Tag Archives: Relationships

Is this how others view Little England…

English Animals by Laura Kaye Reading this sparkling debut, in which Mirka, a young Slovakian woman, finds herself working for an English couple in the depths of the countryside, I couldn’t help thinking of what it was like to listen to The Archers for the first time. All those posh folk going on about pheasant shooting, church flower arranging, so-and-so’s… Read more »

Three Short Takes

AnnaBookBel   February 18, 2017   4 Comments on Three Short Takes

The Wall by William Sutcliffe Although published as a YA title, and longlisted for the Carnegie Medal in 2014, this novel has crossover appeal – and should be required reading for anyone who wants to understand more about Palestine, Israel and the West Bank settlements. Thirteen-year-old Joshua lives in a town called Amarias in the ‘Occupied Zone’. One day, when he… Read more »

One house, one extended family, many stories

Moving by Jenny Eclair Moving is Jenny Eclair’s fourth novel and is her most accomplished yet, seeing her move from the bittersweet comedy of her brilliant debut, Camberwell Beauty (which I read pre-blog), to a touching drama. Ever the comedian, Moving is still full of wit, but it is definitely not a comedy. Moving is told in three main parts, each narrated… Read more »

Shopgirl – Film & Book

Shopgirl by Steve Martin I adore Steve Martin’s writing – see my review of his tremendous memoir Born Standing Up here, and his 2010 novel An Object of Beauty at my old blog here. I finally got around to reading his first fictional publication Shopgirl, a few weeks ago, and yesterday I watched the film, so this post will touch… Read more »

"I've been to paradise, but I've never been to me"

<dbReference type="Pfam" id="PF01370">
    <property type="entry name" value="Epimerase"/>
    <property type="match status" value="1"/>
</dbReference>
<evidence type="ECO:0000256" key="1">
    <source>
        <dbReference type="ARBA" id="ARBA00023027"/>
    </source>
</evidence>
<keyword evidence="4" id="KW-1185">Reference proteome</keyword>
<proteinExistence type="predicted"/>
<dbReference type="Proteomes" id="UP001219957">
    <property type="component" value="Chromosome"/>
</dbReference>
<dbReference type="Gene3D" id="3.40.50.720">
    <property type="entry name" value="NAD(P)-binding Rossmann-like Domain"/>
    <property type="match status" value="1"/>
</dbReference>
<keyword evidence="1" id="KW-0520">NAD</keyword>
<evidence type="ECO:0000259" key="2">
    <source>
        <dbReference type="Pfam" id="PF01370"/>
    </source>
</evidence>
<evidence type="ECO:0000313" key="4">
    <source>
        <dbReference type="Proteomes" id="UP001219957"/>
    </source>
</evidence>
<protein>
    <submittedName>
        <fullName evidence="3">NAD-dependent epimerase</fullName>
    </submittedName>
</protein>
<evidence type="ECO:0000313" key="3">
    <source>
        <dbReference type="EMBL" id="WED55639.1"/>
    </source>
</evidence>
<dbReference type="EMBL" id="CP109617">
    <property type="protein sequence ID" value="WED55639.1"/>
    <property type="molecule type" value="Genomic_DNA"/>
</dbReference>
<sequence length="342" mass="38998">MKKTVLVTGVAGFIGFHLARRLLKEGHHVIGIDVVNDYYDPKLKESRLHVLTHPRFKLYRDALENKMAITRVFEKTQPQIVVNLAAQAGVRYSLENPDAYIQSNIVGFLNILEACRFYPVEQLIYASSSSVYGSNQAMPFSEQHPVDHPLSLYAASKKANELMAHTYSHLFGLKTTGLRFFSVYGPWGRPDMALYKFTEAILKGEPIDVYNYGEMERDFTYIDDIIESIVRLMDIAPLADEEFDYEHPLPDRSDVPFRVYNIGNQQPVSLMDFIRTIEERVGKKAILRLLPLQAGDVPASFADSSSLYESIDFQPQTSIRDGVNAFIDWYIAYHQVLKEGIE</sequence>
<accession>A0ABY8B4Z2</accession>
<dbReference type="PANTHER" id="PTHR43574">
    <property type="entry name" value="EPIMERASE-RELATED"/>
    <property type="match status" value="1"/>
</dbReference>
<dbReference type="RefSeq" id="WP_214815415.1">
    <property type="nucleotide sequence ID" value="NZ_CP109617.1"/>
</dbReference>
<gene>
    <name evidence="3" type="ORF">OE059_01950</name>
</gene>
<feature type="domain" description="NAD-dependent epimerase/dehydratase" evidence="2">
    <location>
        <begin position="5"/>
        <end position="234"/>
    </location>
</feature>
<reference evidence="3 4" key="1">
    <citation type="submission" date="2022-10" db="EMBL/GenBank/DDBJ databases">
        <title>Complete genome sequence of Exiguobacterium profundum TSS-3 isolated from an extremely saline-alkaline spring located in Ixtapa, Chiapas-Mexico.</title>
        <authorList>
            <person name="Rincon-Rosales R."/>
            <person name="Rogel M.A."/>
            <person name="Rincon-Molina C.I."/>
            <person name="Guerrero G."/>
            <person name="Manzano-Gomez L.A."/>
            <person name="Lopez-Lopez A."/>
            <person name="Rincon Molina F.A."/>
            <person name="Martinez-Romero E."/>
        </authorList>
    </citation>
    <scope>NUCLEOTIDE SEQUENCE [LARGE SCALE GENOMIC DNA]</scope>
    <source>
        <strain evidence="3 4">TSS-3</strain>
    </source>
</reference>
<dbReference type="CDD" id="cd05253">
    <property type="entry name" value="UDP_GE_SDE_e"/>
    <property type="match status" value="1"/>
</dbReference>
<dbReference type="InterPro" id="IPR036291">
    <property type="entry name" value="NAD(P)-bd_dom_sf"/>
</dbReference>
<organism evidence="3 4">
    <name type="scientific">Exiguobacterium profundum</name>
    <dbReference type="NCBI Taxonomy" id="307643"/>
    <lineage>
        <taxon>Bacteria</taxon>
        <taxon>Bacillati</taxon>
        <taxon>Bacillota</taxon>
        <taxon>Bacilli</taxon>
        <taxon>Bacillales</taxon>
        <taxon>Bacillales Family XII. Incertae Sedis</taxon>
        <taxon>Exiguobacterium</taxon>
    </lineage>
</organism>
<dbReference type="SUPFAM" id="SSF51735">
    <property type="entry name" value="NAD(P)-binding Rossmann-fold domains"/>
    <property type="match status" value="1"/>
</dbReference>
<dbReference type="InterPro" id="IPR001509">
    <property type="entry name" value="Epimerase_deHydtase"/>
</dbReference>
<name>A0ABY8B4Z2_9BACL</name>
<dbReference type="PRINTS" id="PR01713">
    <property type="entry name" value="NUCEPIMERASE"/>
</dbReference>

Love & Fallout by Kathryn Simmonds Tessa is one of those middle-aged women that do causes. She co-runs a (failing) green charity running workshops for schools and colleges and she’s always got a local campaign on the go – this time saving the playing field from development. She doesn’t take much time for herself (or her family arguably) and lives… Read more »

A novel of fragile youth and Sylvia Plath…

Belzhar by Meg Wolitzer Meg Wolitzer is best known for her quirky feminist novels about gender politics. I admit I’ve not read any of them, although the comedy aspects of her novel The Position appeal, in which a couple’s children discover that their parents are the creators of a sex manual featuring themselves, this event having ramifications that last through the… Read more »

Ramble on …

This is my 800th post – Gosh!  That means that in my four and a half years of blogging I’ve posted around 177 times per year. It also works out that I’ve averaged a post every other day – which frankly astounds me! Anyway it is entirely appropriate that my 800th post should be a book review:- Pub Walks in… Read more »

A little London loving – 1960s style…